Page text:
Memo to Anna Sergeyevna
I do hope things are better than when we last saw you at the Slaviansky Bazaar. As you recall, that is where Chekhov left your story that afternoon, and where your future with Dmitri Gurov awaited. By now things between you and Gurov have hopefully advanced, though this reader is guessing Madame Gurov was far from accommodating in the breakup of her marriage.
As you know, problems can arise when a young married woman travels alone, especially to seaside resorts like Yalta. But that, as they say, is history. Events have already played themselves out and the outcome of your affair summed up in your story’s solemn final line: “…that the most complicated and difficult part of it was only just beginning.”
Sadly, it’s too late for you Anna Sergeyevna, but there are others out there I’m sure—young women with small dogs, disposable income and time on their hands who could use a list of what to look out for when they find themselves in uncertain circumstances. With that in mind, here are a few tips of what not to do when one finds oneself a lady with a dog in Yalta:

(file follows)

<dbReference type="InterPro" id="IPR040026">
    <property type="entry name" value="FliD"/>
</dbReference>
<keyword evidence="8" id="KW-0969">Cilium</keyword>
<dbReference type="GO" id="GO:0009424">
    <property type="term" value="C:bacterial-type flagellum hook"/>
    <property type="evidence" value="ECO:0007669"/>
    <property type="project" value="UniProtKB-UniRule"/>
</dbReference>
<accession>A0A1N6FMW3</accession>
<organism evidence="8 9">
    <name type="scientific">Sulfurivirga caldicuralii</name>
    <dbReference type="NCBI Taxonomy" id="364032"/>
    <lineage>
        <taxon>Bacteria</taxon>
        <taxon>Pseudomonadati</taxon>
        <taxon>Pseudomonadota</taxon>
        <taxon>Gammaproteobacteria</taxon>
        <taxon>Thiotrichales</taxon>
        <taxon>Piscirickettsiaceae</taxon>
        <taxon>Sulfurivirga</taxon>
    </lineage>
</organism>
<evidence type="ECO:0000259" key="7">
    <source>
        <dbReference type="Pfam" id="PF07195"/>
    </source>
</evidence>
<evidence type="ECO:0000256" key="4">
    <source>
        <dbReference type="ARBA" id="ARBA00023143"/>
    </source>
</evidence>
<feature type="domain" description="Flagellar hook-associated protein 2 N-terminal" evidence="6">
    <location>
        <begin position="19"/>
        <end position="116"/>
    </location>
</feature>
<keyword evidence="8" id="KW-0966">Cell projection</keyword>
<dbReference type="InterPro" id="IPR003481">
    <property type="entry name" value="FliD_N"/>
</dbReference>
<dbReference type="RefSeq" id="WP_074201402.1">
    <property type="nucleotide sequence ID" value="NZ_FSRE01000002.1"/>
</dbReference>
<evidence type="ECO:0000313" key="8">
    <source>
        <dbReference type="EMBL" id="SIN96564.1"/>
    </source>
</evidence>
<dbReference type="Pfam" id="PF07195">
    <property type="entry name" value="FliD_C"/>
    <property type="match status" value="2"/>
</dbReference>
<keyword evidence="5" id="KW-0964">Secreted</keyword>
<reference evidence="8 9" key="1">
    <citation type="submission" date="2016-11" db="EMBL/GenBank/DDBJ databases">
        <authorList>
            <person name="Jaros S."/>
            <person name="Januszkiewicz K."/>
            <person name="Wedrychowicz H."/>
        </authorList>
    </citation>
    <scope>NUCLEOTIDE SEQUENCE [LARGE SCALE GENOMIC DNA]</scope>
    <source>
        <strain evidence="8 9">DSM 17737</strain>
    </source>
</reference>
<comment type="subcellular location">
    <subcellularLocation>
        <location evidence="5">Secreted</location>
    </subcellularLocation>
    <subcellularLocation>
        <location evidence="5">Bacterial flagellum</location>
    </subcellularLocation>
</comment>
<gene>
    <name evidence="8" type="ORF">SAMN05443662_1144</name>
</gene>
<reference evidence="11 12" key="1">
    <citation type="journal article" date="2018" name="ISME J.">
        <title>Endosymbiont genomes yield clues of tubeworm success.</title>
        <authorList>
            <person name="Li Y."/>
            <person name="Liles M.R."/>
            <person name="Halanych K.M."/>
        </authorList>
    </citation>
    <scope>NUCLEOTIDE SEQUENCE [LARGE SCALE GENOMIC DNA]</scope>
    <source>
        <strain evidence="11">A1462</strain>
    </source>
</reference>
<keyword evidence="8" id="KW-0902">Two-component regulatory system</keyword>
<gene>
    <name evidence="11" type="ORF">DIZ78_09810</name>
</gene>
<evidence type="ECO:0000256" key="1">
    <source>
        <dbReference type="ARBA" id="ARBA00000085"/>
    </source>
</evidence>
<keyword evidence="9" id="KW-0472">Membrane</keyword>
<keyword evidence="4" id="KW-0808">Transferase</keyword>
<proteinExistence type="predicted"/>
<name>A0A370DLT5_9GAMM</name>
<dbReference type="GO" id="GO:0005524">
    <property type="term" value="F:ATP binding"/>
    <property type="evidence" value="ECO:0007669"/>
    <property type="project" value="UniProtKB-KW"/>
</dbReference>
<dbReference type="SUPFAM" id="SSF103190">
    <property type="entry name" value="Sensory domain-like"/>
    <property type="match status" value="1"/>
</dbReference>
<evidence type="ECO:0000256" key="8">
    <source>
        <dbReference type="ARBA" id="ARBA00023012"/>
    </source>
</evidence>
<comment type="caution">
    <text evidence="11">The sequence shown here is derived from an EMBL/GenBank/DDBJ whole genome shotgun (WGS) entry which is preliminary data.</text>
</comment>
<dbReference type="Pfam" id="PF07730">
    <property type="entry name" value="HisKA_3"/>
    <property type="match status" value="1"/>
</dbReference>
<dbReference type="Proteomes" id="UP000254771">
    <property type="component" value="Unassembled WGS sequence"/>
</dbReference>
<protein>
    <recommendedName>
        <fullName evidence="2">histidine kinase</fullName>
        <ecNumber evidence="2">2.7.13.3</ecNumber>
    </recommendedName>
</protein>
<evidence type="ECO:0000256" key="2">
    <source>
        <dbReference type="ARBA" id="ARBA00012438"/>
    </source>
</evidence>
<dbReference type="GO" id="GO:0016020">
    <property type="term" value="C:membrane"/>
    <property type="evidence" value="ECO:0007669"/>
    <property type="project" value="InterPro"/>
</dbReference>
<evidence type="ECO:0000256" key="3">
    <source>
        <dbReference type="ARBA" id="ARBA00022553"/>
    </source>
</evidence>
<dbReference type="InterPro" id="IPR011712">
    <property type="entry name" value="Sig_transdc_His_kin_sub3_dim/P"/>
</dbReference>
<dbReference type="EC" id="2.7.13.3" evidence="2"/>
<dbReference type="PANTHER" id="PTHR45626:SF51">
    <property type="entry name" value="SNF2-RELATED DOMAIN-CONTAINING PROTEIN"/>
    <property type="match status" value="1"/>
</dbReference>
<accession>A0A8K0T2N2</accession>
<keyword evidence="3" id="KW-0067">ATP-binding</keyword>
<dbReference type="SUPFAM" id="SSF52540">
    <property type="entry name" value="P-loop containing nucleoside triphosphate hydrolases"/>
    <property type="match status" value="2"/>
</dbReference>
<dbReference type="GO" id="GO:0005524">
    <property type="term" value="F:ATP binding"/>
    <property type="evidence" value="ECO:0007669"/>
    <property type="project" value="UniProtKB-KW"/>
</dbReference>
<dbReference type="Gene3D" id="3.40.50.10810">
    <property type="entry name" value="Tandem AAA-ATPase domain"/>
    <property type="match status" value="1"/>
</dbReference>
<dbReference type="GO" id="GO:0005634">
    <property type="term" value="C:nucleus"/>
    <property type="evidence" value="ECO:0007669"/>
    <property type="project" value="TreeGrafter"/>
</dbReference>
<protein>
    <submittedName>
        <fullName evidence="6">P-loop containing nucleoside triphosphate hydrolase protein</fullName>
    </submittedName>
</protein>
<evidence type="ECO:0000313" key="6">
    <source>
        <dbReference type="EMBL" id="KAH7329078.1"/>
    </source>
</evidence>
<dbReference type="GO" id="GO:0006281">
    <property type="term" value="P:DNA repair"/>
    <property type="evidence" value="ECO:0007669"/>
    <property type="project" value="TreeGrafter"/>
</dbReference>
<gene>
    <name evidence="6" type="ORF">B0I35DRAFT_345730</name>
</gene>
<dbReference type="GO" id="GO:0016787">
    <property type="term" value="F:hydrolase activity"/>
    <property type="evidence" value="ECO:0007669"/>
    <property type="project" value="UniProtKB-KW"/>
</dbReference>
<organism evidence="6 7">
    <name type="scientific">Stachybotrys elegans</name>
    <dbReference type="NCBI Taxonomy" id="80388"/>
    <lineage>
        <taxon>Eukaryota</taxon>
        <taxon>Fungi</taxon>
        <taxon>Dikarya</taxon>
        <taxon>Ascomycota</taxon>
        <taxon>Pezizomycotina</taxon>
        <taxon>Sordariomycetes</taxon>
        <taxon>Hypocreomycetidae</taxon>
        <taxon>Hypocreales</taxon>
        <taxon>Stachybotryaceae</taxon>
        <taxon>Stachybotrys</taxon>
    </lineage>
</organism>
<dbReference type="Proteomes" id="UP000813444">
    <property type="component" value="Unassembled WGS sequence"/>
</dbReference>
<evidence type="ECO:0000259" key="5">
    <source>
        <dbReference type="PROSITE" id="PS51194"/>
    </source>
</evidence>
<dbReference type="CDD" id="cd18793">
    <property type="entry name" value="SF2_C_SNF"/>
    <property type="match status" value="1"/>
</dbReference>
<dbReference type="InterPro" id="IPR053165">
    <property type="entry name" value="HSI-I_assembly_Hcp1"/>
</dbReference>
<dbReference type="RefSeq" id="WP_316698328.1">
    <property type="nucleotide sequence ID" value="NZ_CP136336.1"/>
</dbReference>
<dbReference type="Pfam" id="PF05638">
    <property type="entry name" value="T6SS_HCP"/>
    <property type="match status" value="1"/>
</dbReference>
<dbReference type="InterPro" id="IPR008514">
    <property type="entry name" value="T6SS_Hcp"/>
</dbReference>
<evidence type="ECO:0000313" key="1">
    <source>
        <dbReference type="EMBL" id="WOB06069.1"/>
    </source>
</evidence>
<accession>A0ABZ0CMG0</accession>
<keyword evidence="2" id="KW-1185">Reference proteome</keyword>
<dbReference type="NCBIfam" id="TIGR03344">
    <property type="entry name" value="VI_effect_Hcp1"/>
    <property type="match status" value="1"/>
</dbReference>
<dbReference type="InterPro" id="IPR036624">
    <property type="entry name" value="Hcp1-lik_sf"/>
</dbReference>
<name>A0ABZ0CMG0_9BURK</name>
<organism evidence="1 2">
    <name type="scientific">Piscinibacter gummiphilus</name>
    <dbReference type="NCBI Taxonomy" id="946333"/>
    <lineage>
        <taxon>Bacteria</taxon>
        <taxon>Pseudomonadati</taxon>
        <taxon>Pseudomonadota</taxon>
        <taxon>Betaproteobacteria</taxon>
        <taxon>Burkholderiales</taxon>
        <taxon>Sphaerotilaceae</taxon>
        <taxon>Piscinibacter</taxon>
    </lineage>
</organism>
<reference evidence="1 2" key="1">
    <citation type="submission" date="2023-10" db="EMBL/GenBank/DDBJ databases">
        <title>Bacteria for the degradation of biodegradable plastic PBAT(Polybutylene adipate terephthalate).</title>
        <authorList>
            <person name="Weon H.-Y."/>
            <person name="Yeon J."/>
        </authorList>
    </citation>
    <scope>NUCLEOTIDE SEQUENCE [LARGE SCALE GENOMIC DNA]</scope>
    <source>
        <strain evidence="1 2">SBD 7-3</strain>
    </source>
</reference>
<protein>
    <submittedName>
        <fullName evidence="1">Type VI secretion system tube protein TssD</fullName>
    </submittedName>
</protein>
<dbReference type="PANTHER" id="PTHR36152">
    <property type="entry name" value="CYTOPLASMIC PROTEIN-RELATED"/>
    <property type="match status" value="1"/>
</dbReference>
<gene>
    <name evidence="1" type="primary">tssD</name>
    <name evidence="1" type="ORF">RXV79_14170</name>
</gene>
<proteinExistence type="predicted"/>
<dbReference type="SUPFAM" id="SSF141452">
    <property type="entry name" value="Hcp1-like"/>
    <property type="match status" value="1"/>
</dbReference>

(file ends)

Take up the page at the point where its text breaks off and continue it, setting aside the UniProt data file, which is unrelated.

1. First, leave the Pomeranian at home. A cad’s favorite icebreaker is a dog.
2. Also, probably best not to wear a beret. All but says you’re available.
3. In the small talk that takes place early on, avoid “diffidence” and “angularity.” When pressed to have “syrup and water or an ice,” decline.
4. Decline any invitation to Yalta’s seaside groyne to “watch the steamer come in.” Oldest line in the book.
5. Once the affair begins, do not express regret. And by all means, don’t ask for forgiveness for your role in the affair. He’ll simply cut another slice of watermelon and ignore you.
6. When the two of you part at the Yalta train station, better to not say “We ought never to have met.” That will only encourage him.
7. Once you’ve returned to your home town of S—, keep busy. And if you’re going to the theater, avoid the performance advertised on handbills throughout the city.
8. When Gurov finds you in the theater, and he will (absence makes the heart, etc.), don’t steal away with him and weep in his arms. And don’t order him away. That will only fuel his ardor.
9. Do not, travel to Moscow to see Gurov. If you do, you’ll end up wasting away in a cheerless second-floor room over a storefront with only your middle-aged paramour and an endless spiral of bleak conversations to look forward to.
10. When Gurov visits your room above the Slaviansky Bazaar wear gray, the color your hair is turning, the color of the Moscow sky. Hope that things get better. Things will never get better.
Read Anna Sergeyevna’s full story, also known as Chekhov’s “The Lady With the Dog,” here.